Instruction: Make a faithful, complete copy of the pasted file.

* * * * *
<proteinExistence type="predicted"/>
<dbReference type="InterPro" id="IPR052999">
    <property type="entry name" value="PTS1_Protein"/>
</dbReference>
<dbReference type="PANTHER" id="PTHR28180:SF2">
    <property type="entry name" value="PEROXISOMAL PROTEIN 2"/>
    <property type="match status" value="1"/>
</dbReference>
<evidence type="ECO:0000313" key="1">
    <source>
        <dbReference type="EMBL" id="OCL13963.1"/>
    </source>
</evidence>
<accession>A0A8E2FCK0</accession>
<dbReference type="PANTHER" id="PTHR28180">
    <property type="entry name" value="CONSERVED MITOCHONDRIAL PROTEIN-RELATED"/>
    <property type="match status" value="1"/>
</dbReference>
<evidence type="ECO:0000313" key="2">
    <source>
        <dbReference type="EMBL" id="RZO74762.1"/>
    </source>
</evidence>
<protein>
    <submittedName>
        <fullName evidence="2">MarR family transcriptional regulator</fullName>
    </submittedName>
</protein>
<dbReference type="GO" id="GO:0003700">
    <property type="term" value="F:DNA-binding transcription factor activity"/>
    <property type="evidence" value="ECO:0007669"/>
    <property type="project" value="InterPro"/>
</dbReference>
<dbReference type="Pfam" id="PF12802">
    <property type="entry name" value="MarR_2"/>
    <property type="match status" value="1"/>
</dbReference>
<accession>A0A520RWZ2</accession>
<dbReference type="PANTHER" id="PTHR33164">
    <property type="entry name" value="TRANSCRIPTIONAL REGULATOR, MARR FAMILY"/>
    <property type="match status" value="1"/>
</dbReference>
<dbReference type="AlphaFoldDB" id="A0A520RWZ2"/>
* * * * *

<proteinExistence type="predicted"/>
<dbReference type="InterPro" id="IPR052999">
    <property type="entry name" value="PTS1_Protein"/>
</dbReference>
<dbReference type="PANTHER" id="PTHR28180:SF2">
    <property type="entry name" value="PEROXISOMAL PROTEIN 2"/>
    <property type="match status" value="1"/>
</dbReference>
<evidence type="ECO:0000313" key="1">
    <source>
        <dbReference type="EMBL" id="OCL13963.1"/>
    </source>
</evidence>
<accession>A0A8E2FCK0</accession>
<dbReference type="PANTHER" id="PTHR28180">
    <property type="entry name" value="CONSERVED MITOCHONDRIAL PROTEIN-RELATED"/>
    <property type="match status" value="1"/>
</dbReference>
<evidence type="ECO:0000313" key="2">
    <source>
        <dbReference type="EMBL" id="RZO74762.1"/>
    </source>
</evidence>
<protein>
    <submittedName>
        <fullName evidence="2">MarR family transcriptional regulator</fullName>
    </submittedName>
</protein>
<dbReference type="GO" id="GO:0003700">
    <property type="term" value="F:DNA-binding transcription factor activity"/>
    <property type="evidence" value="ECO:0007669"/>
    <property type="project" value="InterPro"/>
</dbReference>
<dbReference type="Pfam" id="PF12802">
    <property type="entry name" value="MarR_2"/>
    <property type="match status" value="1"/>
</dbReference>
<accession>A0A520RWZ2</accession>
<dbReference type="PANTHER" id="PTHR33164">
    <property type="entry name" value="TRANSCRIPTIONAL REGULATOR, MARR FAMILY"/>
    <property type="match status" value="1"/>
</dbReference>
<dbReference type="AlphaFoldDB" id="A0A520RWZ2"/>